Chai Irooni – Persian Tea

Chai Irooni or Persian tea is staple in all Persian households. The Bergamot fragrance is enchanting. Most Persian will have tea brewing on their stoves all day long. We drink it morning, noon and night in beautiful sometimes ornate tea cups with such accompaniments like sugar cubes, dates, raisins, Persian pastries…It’s a beautiful ritual!

To make a great pot of tea the secret is to use a double decker pot! 

To make 6 cups

1. Add 2 tsps of Persian tea leaves in the smaller top pot

2. Boil water in the larger bottom pot add to the top pot with the tea leaves

3. Boil water in the bottom pot again and place the filled top pot with the tea on top of the pot with the boiled water. Leave the tea to brew for about 15 minutes. 

4. To serve the tea, add 1/4 of the tea to the cup and fill the rest with boiling water

My dad’s tip: If your water is hard try using filtered / purified water for better clarity and taste

Noosh e Jan!

Chai Irooni

Chai Irooni

 

Chai Irooni

Chai Irooni

Chai Irooni

Chai Irooni

Tea Leaves

Tea Leaves

 

Two decker tea pot

Two decker tea pot

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2 Responses to “Chai Irooni – Persian Tea”

  1. sol Says:

    love the pictures of the leevans. vakht e sho har et sho deh.

  2. Ray Says:

    Hi,

    my in-laws are all Persians from Iran. I make tea in a French Press for them like this:

    2g of loose leaf tea per 5 oz. of water.
    measure the tea on an accurate scale. Boil the proper amount of water. Once the water has just settled down from the boil, pour it into the press with the leaves. Experiment with times of extraction ( tea and water together before the press ) of 2.5 to 3.5 minutes.
    Sorry, but my method makes much better tea than this double-decker method. All of my older and younger persian relatives (born and bred in Iran) agree. They RAVE about my tea. ANY tea gets bitter with over 5 minutes of extraction. That is the problem with this “traditional” method outlined in this article. They let the concentrated mixture of water and tea sit soooo long in the pot on the top that it gets acrid and bitter. Cutting it with the hot water in the lower pot, obviously helps, of course but it is still not too great.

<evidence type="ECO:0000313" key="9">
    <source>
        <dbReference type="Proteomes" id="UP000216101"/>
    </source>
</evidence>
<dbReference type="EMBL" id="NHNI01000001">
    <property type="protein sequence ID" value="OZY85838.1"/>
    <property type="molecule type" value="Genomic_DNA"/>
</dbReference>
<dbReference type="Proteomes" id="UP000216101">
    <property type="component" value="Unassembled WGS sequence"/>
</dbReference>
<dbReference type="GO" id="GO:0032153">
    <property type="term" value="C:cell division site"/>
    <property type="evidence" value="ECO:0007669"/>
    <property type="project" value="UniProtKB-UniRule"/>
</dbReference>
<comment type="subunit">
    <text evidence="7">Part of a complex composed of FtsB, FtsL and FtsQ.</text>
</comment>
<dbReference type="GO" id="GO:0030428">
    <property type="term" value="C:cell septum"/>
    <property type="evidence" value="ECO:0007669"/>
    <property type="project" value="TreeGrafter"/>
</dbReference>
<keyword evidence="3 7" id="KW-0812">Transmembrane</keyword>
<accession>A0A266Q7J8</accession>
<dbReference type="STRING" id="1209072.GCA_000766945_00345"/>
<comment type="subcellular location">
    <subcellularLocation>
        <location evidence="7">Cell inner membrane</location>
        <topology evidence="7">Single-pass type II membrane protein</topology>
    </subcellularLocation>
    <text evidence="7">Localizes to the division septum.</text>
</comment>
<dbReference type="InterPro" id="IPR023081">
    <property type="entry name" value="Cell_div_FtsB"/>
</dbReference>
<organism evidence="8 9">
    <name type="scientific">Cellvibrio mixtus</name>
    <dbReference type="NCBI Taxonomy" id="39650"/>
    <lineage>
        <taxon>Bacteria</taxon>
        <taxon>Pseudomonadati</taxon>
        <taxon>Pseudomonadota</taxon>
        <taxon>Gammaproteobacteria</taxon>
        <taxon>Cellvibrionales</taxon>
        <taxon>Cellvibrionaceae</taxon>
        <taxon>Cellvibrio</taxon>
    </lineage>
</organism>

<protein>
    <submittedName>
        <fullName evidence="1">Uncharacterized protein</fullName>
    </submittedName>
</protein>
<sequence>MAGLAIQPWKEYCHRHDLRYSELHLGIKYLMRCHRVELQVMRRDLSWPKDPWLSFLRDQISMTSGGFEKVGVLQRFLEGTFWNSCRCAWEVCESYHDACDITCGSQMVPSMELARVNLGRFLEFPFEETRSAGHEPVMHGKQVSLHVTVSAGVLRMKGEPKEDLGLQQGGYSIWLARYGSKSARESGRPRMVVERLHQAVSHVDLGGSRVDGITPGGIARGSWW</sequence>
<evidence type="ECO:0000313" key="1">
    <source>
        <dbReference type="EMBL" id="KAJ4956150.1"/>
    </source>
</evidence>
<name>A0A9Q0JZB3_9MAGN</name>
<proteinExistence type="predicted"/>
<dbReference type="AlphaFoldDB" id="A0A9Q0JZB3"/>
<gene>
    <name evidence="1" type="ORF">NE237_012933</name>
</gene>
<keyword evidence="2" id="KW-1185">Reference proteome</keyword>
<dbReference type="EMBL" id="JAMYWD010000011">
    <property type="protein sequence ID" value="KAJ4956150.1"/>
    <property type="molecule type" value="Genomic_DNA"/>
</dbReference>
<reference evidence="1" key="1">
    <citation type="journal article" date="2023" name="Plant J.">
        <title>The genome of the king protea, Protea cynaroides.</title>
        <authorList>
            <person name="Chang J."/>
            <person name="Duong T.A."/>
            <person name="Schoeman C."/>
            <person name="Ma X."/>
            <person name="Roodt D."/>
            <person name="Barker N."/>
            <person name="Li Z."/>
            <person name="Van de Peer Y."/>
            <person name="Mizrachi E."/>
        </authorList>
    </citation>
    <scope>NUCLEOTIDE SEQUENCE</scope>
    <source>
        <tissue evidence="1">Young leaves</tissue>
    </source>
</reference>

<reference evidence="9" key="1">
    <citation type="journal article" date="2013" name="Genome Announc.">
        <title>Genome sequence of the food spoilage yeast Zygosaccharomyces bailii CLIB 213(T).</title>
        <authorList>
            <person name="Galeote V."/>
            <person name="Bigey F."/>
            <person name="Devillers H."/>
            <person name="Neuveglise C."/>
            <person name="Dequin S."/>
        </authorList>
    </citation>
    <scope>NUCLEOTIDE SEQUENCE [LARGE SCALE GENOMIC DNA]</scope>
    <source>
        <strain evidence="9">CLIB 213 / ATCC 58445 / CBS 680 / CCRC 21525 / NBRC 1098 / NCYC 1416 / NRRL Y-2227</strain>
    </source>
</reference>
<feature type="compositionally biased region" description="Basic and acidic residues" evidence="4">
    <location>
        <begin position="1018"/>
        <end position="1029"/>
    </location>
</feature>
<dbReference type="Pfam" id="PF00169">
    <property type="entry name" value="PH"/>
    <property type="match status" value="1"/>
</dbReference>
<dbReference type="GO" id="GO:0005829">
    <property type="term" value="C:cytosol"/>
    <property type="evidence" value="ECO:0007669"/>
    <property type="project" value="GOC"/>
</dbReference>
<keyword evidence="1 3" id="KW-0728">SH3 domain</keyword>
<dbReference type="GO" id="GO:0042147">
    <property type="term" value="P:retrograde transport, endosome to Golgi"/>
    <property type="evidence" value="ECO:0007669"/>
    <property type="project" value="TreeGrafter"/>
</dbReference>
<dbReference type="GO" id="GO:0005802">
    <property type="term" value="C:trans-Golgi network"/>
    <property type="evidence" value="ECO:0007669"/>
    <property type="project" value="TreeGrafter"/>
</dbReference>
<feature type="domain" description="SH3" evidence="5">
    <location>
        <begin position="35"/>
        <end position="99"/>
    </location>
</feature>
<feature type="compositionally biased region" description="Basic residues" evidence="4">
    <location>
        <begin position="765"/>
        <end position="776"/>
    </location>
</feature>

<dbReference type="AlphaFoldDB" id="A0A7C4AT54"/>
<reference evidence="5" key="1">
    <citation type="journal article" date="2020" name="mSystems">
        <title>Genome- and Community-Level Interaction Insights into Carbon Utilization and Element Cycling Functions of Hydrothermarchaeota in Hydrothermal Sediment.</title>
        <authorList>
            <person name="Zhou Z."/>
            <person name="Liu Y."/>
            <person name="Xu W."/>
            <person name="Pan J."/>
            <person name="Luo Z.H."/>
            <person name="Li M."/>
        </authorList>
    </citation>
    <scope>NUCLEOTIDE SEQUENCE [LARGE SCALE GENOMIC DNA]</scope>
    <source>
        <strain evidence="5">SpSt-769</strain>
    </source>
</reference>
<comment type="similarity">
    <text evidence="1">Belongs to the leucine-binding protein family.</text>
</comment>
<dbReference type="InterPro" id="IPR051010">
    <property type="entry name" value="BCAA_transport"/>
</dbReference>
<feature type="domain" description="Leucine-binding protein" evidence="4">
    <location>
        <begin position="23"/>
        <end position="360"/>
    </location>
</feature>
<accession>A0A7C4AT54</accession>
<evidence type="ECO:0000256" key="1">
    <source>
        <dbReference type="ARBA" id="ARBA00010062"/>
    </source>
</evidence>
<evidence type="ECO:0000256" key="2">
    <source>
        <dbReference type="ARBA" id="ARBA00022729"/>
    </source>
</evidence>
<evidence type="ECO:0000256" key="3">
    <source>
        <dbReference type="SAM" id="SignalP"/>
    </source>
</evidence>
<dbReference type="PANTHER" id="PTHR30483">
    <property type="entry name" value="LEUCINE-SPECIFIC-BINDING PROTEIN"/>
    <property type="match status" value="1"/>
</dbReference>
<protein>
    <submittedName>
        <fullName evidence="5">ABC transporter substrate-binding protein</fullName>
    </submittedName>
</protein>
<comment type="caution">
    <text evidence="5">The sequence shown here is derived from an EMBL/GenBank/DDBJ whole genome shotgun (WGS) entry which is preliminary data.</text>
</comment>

My suspicion is that the original method of making tea had holes or a sort of screen in the top pot and the steam from the lower pot steamed the leaves before they were added to the hot water directly. My family thinks that their method “steams the leaves”, but the leaves are bone dry and cold, only the outside of the pot is steamed. The original tea aparatus that the picture above is modeled after was a gift from a Russian Czar to a Persian Shah, if my research was correct. I bet that it had holes in both pots…

    Anyway, my way with the press has the nod of approval from tens of real Persians that have RAVE about my tea. People that don’t know me know my tea. It’s funny because I just make it in a French Press exactly how you would make coffee in a press. Try it!

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